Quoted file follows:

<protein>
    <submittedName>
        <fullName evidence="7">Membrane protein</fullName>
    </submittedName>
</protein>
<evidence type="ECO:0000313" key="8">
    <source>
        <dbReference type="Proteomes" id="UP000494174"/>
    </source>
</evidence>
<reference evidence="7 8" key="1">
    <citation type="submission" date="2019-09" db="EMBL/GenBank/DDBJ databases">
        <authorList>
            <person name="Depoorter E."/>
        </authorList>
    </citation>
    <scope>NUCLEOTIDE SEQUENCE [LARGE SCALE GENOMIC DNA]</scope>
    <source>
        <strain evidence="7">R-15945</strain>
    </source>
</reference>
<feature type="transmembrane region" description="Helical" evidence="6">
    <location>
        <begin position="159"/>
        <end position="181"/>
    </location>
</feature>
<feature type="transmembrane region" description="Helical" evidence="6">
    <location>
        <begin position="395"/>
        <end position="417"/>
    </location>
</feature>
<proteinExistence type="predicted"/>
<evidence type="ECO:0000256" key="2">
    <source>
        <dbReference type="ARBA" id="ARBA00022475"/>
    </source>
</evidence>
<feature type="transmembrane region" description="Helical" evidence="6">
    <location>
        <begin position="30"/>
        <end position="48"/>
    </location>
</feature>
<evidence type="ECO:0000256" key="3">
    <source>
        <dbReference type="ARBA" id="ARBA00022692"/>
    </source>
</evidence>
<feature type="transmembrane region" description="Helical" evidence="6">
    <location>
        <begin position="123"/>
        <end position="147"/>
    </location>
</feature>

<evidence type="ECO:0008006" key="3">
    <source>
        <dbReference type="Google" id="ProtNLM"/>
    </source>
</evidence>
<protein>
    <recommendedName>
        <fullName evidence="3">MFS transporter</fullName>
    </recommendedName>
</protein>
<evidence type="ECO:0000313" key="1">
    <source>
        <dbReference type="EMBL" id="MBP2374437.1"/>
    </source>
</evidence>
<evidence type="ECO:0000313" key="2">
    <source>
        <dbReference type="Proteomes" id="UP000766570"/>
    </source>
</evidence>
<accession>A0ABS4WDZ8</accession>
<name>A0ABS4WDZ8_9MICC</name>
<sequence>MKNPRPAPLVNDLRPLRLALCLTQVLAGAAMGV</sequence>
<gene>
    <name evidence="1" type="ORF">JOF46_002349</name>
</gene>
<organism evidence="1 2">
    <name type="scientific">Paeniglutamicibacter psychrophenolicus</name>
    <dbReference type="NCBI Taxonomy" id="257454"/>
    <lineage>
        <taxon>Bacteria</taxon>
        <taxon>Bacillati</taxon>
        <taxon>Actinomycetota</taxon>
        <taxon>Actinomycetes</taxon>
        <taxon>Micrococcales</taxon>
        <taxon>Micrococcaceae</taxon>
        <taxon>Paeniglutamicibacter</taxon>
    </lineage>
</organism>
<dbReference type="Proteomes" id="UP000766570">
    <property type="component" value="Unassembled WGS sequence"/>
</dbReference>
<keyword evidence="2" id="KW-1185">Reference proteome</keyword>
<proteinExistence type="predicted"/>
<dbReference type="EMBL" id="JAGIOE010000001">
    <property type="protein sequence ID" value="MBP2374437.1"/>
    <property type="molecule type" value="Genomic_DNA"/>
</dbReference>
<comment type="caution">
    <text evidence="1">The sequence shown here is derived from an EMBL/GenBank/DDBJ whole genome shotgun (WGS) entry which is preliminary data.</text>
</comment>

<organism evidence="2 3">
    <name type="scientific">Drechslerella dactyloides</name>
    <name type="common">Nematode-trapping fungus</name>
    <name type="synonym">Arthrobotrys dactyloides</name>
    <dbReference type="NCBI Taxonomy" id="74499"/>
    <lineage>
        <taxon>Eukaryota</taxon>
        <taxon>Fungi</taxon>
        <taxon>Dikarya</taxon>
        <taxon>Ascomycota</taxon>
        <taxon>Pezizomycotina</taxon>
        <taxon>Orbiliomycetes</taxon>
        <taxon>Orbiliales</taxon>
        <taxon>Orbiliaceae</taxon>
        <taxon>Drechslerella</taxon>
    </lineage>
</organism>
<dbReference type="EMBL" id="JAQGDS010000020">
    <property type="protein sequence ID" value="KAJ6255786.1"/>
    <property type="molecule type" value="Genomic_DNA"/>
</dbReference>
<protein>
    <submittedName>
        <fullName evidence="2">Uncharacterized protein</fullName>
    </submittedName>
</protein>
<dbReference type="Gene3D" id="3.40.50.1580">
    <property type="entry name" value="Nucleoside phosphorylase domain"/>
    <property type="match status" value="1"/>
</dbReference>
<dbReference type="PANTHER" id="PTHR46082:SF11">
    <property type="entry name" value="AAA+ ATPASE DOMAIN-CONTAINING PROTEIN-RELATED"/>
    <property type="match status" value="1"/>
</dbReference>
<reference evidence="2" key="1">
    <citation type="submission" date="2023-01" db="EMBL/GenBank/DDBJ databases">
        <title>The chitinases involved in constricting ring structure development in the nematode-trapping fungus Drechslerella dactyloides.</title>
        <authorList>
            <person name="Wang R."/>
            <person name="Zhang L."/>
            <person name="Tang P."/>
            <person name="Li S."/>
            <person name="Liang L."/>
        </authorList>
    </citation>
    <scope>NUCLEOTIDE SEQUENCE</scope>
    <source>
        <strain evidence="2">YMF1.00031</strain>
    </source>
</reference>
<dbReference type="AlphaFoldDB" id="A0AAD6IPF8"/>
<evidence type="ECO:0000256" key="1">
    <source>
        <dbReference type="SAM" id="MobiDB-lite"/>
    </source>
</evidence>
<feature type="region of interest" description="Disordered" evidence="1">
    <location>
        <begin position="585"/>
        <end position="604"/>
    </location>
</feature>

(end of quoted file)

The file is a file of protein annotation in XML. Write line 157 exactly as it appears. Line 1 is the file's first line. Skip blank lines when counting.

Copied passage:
</reference>